Last Updated on February 12, 2020
If you go to a doctor, there’s different ways that many medical doctors will work, but generally they will do a blood test. They’ll do a preliminary blood test first. Even if you go to a doctor saying, “Look, I’ve got all the signs and symptoms of lupus, or rheumatoid arthritis, or an autoimmune disease.” He or she, your doctor, is not going to say, “Okay. Well, let’s test for that.”
What the GP is going to do … they’re going to do a broad spectrum of basic tests to begin with to see what’s wrong. These tests could involve a whole bunch of different types of parameters. Generally, this sort of probing tests to see what’s going on in the body. Then these tests will lead to further tests, of course, because they’re going to refine things down. But these are the basic tests here. Just a few of them I’ve written down here … a few that I commonly see people getting regularly for autoimmune disease. So, I’ll explain a bit about them.
Probably one of the more common ones is ESR, erythrocyte sedimentation rate. Red blood … as you know, when you cut yourself, not long after you have it cut, the blood will start clotting. It will start sort of forming a sediment, and it will dry up, and then the wound will heal. When we look at that … at the ability of blood to clot in a test tube, we can see that there’s something going on with the blood. There’s some type of inflammation going on there. There’s some type of healing response. It’ll give the doctor an idea that something’s wrong with the body, but not specifically what area the problem really is.
This is an inflammatory marker, a nonspecific inflammatory marker. ESR really depends on age, gender, the health of your red blood cells. Lots of factors will account for ESR, and how fast or slow the blood will clot. It’s not a super reliable marker in terms of autoimmunity, but it will give the doctors some idea what’s going on with your body. It’s not diagnostic of autoimmune, but it’s diagnostic of some type of a problem in the body. Some inflammation. It certainly lags behind treatment as well, meaning … so, when you get treatment for the inflammation, if the inflammation goes down, the ESR may not go down at the same rate as the inflammation. It’s a great opening test to do for someone, not one that you would regularly do as you’re following the progress of treatment.
This ESR needs to be basically processed within hours, because it’s a very time sensitive test. That’s a good opening one to do. Now, if they’ve completed ESR, for example, and they’ve looked at a whole blood panel of red cells, white cells, everything, and they’ve seen the ESR’s elevated, they may go further, and then start looking at something called the C-reactive protein or CRP.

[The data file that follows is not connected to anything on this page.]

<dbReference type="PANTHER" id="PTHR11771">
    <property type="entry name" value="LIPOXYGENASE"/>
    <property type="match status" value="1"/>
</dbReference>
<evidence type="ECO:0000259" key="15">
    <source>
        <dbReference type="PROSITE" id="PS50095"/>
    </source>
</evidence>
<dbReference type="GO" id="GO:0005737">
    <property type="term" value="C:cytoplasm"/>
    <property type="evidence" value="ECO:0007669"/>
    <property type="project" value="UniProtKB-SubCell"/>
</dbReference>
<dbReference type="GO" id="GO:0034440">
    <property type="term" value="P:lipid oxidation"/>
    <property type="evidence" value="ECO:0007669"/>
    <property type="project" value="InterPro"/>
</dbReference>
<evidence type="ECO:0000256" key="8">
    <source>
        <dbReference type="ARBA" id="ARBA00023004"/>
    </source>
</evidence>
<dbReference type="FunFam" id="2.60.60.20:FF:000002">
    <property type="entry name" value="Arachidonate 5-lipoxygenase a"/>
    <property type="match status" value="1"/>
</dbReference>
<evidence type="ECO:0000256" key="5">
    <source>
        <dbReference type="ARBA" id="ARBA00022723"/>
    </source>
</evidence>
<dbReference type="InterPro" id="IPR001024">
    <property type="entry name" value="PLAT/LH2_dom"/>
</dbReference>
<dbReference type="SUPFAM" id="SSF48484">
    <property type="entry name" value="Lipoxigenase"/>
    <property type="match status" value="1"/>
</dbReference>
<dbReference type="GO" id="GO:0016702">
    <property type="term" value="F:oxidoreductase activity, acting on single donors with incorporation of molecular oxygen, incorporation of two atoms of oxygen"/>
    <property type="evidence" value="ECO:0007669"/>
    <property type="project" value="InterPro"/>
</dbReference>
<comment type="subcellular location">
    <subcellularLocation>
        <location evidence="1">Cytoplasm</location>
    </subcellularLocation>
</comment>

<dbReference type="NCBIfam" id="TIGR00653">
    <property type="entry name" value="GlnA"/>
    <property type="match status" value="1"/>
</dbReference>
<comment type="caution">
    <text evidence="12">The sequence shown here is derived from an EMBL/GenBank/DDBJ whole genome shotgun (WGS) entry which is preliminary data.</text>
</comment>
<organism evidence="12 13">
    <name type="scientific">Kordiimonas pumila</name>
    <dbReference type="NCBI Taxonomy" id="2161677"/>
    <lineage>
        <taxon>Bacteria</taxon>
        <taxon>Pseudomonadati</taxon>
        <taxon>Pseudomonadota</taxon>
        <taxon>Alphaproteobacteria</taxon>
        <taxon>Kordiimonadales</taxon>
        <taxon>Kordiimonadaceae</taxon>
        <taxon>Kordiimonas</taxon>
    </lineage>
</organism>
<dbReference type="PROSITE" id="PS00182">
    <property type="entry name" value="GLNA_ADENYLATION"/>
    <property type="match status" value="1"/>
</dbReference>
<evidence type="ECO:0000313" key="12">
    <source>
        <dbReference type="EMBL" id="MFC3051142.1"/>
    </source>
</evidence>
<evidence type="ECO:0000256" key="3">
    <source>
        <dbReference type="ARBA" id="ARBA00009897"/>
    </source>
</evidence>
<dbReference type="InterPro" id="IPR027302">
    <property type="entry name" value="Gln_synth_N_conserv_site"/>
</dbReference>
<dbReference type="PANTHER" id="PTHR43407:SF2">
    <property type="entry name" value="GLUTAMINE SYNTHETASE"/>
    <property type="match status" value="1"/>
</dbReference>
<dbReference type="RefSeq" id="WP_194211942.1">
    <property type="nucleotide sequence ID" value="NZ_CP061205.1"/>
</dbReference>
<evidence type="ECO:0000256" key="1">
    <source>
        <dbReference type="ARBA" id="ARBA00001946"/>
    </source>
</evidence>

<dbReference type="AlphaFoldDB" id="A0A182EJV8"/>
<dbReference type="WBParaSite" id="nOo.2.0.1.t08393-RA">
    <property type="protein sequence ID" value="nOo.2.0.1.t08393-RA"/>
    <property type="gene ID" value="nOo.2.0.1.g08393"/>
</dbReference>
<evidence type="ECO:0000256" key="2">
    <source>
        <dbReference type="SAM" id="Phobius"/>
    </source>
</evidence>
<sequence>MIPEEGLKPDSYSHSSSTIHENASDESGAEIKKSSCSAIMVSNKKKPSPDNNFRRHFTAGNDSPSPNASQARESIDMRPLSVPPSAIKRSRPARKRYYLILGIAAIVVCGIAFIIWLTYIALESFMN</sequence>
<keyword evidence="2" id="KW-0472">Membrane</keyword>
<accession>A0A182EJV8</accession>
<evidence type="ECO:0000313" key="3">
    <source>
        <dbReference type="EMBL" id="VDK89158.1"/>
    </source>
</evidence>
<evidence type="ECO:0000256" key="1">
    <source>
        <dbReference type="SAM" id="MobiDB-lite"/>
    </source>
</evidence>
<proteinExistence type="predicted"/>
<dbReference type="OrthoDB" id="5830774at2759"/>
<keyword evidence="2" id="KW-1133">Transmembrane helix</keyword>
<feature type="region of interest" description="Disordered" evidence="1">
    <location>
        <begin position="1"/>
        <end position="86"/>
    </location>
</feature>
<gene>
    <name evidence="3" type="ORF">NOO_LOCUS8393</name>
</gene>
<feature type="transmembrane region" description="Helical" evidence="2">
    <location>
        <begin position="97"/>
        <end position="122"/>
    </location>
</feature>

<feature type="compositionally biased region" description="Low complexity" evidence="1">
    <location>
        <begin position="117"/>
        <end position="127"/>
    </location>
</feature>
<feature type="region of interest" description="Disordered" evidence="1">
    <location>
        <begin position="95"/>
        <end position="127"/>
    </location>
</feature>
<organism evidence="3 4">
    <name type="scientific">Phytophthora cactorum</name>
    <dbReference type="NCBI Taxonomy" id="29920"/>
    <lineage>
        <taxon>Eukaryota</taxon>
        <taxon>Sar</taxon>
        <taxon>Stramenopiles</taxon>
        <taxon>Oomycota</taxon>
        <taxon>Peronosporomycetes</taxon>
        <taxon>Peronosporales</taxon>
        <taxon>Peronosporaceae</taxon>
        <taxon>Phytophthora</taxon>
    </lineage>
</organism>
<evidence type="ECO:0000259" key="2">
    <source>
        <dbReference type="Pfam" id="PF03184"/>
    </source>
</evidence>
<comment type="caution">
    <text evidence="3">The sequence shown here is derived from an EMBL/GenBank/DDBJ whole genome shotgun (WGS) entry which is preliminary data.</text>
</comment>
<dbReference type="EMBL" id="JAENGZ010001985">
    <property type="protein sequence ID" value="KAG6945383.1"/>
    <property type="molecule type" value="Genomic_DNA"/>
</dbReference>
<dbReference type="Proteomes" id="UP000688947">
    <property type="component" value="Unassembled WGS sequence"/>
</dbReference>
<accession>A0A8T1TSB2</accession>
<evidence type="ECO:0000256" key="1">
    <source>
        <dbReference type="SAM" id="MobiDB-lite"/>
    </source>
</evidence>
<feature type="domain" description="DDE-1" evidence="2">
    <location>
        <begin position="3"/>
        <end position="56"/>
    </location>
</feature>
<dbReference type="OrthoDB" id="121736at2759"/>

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CRP has been around for a while. And more recently, CRPHS, or the high sensitivity C reactive protein … which is good for monitoring cardiac inflammation. CRP is a more reliable marker for inflammation, and it’s basically under the control of cytokines or chemicals produced by the white blood cells … which themselves are responsible for inflammation. These are tumor necrosis one, tumor necrosis six … Sorry. Interleukin one, interleukin six, and tumor necrosis factor alpha. TNF alpha. That’s right. So, IL-1, IL-6, and TNF alpha.
Those cytokines … or immune proteins, basically, they can help to ramp up or ramp down the production very quickly of C-reactive protein. It’s a stable marker. This is often a good one to see how well the treatment is going in terms of how successful it is, whether it’s natural treatment or pharmaceutical treatment. We can see if the marker is going up or down, how reliable the treatment’s going to be in terms of giving you what you’re looking for. So, that’s a C-reactive protein.
The other marker that we sometimes look at is ferritin, which is an iron storage protein. Especially I do this one a lot with a blood disease called hemochromatosis, but it also is done with certain types of arthritis and tests like that. Again, ferritin … which is a storage protein of iron, depends a lot on the iron. The serum iron but also, again, those three chemicals we mentioned. Interleukin one, interleukin six, tumor necrosis factor alpha. Those three, again, inflammatory mediators are affected by … they will affect ferritin itself. So, this is a reliable marker and can show you kidney damage, or liver damage, or many other issues going on there.
Probably the most popular one would be the ESR followed by CRP. And then there’s also anti-nuclear antibody, which is another one that’s done. They’re particularly diagnostic of lupus, SLE, or lupus. Yeah. That can also give us a very good idea. Other markers, which I like to do, are request with autoimmune disease of vitamin D naturally, and then I’m going to look at a full panel of all of the white cells or the red cells. I look at liver function, kidney function, et cetera, et cetera.
Depending on the type of autoimmune disease that the person has, then I can go more into that particular area. But when I get any autoimmune disease, the test I always recommend that I’ve completed my clinic is the stool test. That’s the one I do the comprehensive stool analysis. I will request that for the patient, and then also look at all of the blood test results that came from the clinic. That gives you an excellent idea of the level of gut health, i.e. their immune health. Also, then you can see what’s happening in the blood. Get a more full picture, and give you a better outcome with that patient. That’s just a bit about blood testing for autoimmune disease.